The Coming Disruption in Higher Education in India
The New Education Policy 2020 (NEP) has a declared ambition to overhaul India’s education sector. While the NEP is yet to be debated in Parliament, actual outcomes will greatly depend on the details of implementation.
For higher education, though, the pathway is being made clearer by the day through a series of new rules and directions from the University Grants Commission (UGC). In contrast to the current ‘mode-for-learning’ approach — which privileges critical thinking and citizenship training — the NEP intends to make dominant a ‘mode-for-instruction’ framework centred around information, exams, vocational training, and skilling.
This shift to a mode-for-instruction requires that the notion of the university classroom be dismantled or, more accurately, fragmented. This involves transforming the previous arrangement of having students seated before a shared blackboard, to becoming instead an online virtual collection, disconnected by individual digital screens. The NEP emphasis on the online module is to ultimately overrun the current academic-professor-centred system with an educational-influencer economy.
Downgrading the Professor
In March, the UGC chairman announced that plans were afoot to allow for the ‘lateral entry’ of ‘professors-of-practice’, at universities and colleges. These professors-of-practice would not be required to have a PhD nor pass the National Eligibility Test (NET). Their domain experience by itself is thus considered enough to allow them to skip academic qualifications that are otherwise essential for a university position. (Though it can be pointed out that awarding a professorship without a doctoral degree in India has precedence, it was usually a rarity and an exception to the norm.)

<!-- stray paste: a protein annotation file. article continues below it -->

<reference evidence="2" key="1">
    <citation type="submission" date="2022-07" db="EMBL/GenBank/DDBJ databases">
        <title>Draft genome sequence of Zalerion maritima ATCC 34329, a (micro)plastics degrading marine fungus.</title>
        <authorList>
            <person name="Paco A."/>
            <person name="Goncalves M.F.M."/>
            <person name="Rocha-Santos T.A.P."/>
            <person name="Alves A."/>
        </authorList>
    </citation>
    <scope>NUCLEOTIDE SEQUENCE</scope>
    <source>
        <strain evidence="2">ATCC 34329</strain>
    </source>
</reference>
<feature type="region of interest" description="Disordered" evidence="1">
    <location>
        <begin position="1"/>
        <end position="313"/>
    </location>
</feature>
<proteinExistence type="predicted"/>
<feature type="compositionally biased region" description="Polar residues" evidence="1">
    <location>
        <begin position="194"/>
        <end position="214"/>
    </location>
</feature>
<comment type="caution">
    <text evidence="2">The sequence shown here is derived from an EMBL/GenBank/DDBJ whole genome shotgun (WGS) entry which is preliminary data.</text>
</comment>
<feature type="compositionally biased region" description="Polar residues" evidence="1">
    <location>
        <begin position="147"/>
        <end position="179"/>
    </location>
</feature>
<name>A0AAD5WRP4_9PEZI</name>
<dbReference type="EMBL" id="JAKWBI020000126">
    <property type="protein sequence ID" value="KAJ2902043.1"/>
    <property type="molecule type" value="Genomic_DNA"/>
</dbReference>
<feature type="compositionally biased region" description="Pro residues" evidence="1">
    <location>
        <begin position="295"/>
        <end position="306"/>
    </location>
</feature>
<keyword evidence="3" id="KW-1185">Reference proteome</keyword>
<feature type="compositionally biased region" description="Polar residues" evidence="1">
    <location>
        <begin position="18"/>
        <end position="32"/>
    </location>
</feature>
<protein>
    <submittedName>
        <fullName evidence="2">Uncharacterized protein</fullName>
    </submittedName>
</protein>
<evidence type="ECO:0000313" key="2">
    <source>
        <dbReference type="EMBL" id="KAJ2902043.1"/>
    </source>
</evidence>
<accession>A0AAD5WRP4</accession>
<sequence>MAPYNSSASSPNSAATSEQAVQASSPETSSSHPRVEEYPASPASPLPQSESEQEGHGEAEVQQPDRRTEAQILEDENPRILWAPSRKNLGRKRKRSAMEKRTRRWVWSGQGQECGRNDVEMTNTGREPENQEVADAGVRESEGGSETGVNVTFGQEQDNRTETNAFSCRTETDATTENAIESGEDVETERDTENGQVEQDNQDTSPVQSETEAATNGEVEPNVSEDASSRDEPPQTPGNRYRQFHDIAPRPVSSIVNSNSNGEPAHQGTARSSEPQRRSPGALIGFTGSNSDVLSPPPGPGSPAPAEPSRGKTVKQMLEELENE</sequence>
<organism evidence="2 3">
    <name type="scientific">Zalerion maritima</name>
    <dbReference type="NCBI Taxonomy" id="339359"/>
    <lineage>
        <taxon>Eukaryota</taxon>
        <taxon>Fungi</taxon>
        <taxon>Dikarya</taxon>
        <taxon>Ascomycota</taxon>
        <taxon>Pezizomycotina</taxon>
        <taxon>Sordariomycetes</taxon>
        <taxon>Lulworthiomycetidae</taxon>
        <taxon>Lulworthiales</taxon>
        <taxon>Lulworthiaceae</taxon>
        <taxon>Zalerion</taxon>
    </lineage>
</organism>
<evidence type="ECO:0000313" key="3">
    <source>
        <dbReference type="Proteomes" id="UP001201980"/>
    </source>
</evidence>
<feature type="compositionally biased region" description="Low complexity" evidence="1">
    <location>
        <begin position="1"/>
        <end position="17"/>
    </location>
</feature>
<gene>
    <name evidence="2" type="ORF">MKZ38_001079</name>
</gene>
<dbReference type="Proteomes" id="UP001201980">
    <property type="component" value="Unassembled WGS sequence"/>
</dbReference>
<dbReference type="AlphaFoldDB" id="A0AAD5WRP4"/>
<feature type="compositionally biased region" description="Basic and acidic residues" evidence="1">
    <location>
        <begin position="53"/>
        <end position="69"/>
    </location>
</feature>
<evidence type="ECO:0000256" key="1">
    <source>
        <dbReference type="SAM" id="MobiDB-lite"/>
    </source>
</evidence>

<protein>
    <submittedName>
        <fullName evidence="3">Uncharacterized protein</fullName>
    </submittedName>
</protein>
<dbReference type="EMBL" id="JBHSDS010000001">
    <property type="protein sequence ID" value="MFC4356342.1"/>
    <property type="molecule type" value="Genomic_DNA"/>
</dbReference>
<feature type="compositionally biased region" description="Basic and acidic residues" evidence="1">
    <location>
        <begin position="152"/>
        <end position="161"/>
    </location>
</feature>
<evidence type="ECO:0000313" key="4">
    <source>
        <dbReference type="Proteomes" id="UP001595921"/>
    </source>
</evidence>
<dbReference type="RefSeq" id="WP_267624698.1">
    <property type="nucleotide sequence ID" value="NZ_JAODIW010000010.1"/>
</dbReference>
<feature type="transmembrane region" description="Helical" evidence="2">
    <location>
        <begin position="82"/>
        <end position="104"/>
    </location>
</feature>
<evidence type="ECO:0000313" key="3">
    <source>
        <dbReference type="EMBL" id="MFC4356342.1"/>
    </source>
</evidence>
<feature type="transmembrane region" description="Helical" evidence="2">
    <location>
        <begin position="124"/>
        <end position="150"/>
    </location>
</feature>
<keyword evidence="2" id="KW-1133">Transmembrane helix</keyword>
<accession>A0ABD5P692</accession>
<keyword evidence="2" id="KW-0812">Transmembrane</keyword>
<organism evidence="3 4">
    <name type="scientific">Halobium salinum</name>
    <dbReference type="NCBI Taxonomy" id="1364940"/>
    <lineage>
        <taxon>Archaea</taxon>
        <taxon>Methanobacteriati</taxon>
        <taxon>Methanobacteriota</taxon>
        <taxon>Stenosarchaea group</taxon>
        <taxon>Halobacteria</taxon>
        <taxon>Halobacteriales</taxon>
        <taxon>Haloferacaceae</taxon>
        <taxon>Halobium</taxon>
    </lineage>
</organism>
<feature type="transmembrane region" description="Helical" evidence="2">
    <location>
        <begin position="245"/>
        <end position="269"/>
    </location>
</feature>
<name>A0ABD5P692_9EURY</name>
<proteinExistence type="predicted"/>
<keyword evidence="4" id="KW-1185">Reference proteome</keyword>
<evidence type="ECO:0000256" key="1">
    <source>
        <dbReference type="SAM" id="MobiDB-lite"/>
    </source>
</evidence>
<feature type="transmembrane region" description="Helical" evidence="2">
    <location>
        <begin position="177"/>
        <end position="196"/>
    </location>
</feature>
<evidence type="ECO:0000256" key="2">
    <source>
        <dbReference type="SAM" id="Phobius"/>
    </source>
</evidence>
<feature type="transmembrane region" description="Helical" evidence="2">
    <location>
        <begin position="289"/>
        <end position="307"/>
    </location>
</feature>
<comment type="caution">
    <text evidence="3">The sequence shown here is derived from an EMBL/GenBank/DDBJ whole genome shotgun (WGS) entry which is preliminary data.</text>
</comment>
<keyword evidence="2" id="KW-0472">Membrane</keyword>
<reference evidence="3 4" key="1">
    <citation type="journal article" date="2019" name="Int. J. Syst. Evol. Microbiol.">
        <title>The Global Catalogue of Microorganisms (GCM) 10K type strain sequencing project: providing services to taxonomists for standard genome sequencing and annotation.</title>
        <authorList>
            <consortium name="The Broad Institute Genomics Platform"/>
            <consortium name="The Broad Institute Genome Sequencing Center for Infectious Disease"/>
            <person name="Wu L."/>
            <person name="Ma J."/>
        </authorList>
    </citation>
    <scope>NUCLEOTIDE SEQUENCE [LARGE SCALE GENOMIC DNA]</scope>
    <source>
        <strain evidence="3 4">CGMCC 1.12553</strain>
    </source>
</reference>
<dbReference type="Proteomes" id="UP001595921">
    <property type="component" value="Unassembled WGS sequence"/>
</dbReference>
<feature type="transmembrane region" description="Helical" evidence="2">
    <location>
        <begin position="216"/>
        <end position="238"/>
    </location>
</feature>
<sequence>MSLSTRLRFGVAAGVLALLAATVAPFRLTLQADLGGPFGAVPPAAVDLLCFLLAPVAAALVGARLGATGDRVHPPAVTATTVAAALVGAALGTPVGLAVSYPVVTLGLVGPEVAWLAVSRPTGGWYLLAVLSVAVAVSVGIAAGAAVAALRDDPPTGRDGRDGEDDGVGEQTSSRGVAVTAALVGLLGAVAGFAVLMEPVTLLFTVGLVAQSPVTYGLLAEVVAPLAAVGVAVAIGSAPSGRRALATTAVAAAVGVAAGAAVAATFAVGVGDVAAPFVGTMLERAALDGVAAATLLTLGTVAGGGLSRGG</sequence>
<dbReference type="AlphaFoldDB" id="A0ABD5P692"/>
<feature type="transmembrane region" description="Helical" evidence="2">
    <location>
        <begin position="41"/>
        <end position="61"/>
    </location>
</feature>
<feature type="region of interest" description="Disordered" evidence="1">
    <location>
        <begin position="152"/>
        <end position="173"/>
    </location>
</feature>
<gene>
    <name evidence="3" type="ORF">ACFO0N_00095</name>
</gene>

The introduction of the lateral entry professor as part of the NEP announces two very significant ruptures. First, there is a clear intention to disconnect the notion of the professorship from academic process. Notable is the fact that the professor-of-practice gets to entirely bypass all academic institutional performance markers.
These markers refer to an academic standing earned by intellectual labours such as research, teaching, peer-reviewed publications and, most importantly, by advancing the disciplinary field. In ideal terms, the academic professor is expected to be only formally responsible to the institution or the university. The more meaningful accountability of the professorship, in fact, is to the global community of scholars and being constantly vetted by peers within the discipline (Hamman 2019, 919-941).
The professor-of-practice, on the other hand, as currently imagined by the UGC, remains restricted to being, at most, an information service provider: a subject expert who is, comically enough, outside the academic process.
The edtech boom
The lateral entry also announces a second rupture, serving as a side-door entry for educational technology companies (edtech) and their personnel into university departments and centres. The UGC chairman was fairly forthcoming on the issue, when in an interview with the Indian Express in February, he unhesitatingly confirmed that several amendments were in the offing to enable universities and colleges to ‘collaborate’ with edtech platforms for ‘developing course content and financial rules’.